Pause, please. It’s time to laud the women who have found their courage, and in the process found their voices, to speak truths about what they’ve so unwillingly experienced in this long #MeToo season.
As readers we’re sickened and angered by each new revelation, yet the stories of insult, harassment and assault are becoming, well, familiar. But unfamiliar still, in the shadows and out of the spotlight, are what people have faced after they go public with their allegations. The horrible warning you might recall from childhood, “Nobody likes a tattletale,” seems to be coming true. Even if we change the term to “whistleblower,” which may sound more honorable these days, women who have come forward have rarely been greeted with delight. They’ve faced job insecurity if it’s their bosses they’ve blown the whistle on, coldness from their fellow congregants if the accused is a beloved member of the clergy or a pillar of the community, parental disbelief when the revelation was of sexual assault by a popular pediatrician or coach.
There is some safety in numbers, but not much. As more and more women come forward, the earliest accounts pick up credibility, but also disapprobation and a doubly wounding backlash based on a fear of “hordes” of women attacking the status quo, like an army of Potiphar’s wives bearing fake news that they’ve been raped.
Reporting on MeToo has largely focused on the names of the Great Men Brought Down rather than elevating the women who bravely and consequentially told the truths that initiated said tumble from power. (Who knows the name of Potiphar’s wife? Just asking.) Granted, some of this is understandable; names we’ve held in public consciousness register more easily than those less well known. But an ancillary truth is that many of those accused of predatory behavior have not suffered terribly in the wake of the allegations. And when the harassment or assaults have taken place away from media scrutiny—for example, in factories, restaurant kitchens, small businesses––the women making the allegations are often people who can least afford to lose their jobs or their standing in a community.
In fact, the consequences for all women who have dared to speak their stories aloud largely go unremarked. Rebecca Traister writes in TheCut that “even as the press pored over the gruesome details of their accounts, there has been a lack of curiosity about why and how they first stepped forward, what made them open their mouths to speak the unspeakable, and what happened to them after they did: What were the tolls and rewards of having made the choice they did in a world that does not typically reward women for opening their mouths in challenge to power?”
Both in public forums and in private conversations, I’ve been asked several times recently about “fallout” from such challenges to power. This is the backlash speaking. And the questioners do not recognize a changed workplace or congregation as a good thing. Here are some samples, so you can writhe too: “These days in my law firm, male partners hesitate to take a female associate along on a business trip that could really have advanced her career.” “Now, in my hospital, female job candidates are under a cloud of suspicion. People say, why should we bring a woman on board if she’s likely to accuse a colleague of sexual harassment. Everyone will worry all day if they’re going to be judged for doing something considered inappropriate.” And this: “Now, we’re not supposed to hug after services? How is that supposed to make me feel—that I’m a predator when I give a woman a hug and a kiss on Shabbat?”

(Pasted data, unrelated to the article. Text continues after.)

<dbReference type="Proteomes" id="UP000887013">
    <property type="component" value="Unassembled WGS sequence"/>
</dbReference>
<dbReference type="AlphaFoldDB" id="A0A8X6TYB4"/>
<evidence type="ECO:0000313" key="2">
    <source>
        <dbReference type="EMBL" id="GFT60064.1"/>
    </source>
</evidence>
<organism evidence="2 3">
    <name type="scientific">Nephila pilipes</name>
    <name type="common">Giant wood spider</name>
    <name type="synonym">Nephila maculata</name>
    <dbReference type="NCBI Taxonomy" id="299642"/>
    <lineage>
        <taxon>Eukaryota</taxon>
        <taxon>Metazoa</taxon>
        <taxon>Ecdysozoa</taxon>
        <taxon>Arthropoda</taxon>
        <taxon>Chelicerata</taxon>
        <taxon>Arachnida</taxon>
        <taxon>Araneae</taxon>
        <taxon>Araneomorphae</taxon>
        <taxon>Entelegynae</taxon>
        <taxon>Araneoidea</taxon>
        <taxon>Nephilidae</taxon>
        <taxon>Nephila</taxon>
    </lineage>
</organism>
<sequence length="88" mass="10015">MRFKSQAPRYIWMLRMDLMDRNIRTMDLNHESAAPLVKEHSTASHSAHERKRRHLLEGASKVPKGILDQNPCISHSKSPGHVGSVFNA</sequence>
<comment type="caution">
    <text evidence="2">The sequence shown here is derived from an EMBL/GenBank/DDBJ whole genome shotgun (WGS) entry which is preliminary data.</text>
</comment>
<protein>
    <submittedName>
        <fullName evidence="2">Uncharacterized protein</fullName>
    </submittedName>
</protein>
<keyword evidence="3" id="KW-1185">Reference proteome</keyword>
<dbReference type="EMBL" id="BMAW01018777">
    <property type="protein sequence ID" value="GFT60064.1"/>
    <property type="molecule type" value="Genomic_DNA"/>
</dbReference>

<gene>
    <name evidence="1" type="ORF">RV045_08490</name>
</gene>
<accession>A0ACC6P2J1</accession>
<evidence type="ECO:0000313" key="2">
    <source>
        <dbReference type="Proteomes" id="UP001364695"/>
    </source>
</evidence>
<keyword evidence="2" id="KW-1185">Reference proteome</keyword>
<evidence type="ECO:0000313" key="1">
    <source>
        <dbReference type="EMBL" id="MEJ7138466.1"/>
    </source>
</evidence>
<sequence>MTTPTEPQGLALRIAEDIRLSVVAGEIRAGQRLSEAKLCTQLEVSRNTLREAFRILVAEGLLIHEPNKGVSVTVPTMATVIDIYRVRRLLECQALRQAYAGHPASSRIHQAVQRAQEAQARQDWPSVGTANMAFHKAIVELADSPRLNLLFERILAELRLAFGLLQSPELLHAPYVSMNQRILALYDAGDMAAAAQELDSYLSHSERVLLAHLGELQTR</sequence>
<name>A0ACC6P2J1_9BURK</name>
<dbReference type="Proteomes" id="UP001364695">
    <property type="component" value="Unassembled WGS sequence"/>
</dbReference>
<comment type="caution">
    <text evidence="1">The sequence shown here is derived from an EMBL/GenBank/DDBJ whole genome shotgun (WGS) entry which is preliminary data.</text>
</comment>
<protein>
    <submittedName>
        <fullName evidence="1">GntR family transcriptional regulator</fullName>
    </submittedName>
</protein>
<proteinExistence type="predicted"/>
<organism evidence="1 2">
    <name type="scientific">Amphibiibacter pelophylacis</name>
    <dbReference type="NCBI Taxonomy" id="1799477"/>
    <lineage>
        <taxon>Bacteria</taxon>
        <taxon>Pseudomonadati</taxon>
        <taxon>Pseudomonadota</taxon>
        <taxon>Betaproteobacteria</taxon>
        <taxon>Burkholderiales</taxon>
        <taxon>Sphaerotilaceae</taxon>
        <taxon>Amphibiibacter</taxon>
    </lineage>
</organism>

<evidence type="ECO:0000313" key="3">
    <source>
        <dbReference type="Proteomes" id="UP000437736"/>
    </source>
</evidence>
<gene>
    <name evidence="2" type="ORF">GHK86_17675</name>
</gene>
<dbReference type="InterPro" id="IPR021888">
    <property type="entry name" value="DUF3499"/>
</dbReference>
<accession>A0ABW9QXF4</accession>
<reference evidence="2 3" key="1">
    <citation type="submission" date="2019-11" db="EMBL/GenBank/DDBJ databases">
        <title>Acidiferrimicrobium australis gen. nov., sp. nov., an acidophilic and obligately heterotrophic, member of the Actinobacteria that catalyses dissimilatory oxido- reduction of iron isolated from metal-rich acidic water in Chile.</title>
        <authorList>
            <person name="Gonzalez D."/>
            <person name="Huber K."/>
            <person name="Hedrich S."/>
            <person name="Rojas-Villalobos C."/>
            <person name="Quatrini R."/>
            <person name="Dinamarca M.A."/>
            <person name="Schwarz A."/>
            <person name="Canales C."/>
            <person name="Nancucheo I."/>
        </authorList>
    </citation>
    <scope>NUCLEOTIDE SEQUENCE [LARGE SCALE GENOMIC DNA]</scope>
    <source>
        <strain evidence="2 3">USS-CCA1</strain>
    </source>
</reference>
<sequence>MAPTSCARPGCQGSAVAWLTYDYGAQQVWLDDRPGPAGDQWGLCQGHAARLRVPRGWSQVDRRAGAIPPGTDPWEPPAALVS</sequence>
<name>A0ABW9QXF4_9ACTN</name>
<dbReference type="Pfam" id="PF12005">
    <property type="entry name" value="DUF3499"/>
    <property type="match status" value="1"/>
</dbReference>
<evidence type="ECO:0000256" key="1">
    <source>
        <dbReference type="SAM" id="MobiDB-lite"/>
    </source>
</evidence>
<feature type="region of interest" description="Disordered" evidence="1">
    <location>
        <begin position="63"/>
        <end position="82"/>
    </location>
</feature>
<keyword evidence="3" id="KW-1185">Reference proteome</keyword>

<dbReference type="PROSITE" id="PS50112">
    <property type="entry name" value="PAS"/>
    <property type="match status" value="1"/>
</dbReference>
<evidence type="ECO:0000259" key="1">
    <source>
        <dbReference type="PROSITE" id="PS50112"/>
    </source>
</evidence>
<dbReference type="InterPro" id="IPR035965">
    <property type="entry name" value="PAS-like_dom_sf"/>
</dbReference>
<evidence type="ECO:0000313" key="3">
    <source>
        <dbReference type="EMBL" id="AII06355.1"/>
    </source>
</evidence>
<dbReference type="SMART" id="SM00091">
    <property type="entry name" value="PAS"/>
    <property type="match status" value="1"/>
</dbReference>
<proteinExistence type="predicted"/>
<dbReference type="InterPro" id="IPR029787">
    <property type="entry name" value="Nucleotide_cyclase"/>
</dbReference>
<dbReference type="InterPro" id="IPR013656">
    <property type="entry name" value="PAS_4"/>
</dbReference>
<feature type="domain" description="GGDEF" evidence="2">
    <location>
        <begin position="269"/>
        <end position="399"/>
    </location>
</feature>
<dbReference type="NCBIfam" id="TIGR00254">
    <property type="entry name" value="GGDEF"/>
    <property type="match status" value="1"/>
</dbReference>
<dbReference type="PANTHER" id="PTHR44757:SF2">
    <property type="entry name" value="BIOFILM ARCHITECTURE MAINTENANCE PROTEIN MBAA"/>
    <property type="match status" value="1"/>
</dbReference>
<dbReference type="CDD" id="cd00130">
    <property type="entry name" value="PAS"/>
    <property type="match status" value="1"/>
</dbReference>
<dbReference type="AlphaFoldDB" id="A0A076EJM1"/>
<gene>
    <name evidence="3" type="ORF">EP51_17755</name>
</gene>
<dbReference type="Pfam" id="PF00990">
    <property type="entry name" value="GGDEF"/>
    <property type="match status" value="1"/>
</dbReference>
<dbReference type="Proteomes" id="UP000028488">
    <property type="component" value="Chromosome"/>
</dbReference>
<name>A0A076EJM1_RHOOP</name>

You know how absurd these ideas are. Trying to move society into a safer, more respectful, more equitable and better future, we women often feel the need to give thoughtful, reasoned answers. But are the questioners really asking for suggestions? How about: Take two or more female associates on that business trip? Rethink your need for the trip in the first place? Better: Don’t behave inappropriately, and you won’t engender any suspicions to cloud your day.
The courage of those who speak out is too rarely applauded. Ditto for the reporters whose investigative work on the ground brings attention to inappropriate or illegal behaviors. It’s hard to come forth with the truth—especially when your own community must face its complicity for having protected a donor or leader credibly accused of misconduct, or its complicity in declaring the behavior harmless. In this issue of Lilith you’re invited to go behind the scenes to observe some of the challenges for journalists reporting stories that have been especially elusive in the Jewish community, like sexualized behavior and outright assault that have for decades been overlooked and even excused.
The cover shouts “SHAMELESSNESS,” the noun referring proudly to those women shedding a constricting cocoon of shame that has kept so many from being proud of our work, our voices, our bodies and the whole assemblage of experiences, chosen or not, that make up a life. Honor, not shame, is their due. Susan Weidman Schneider Editor in Chief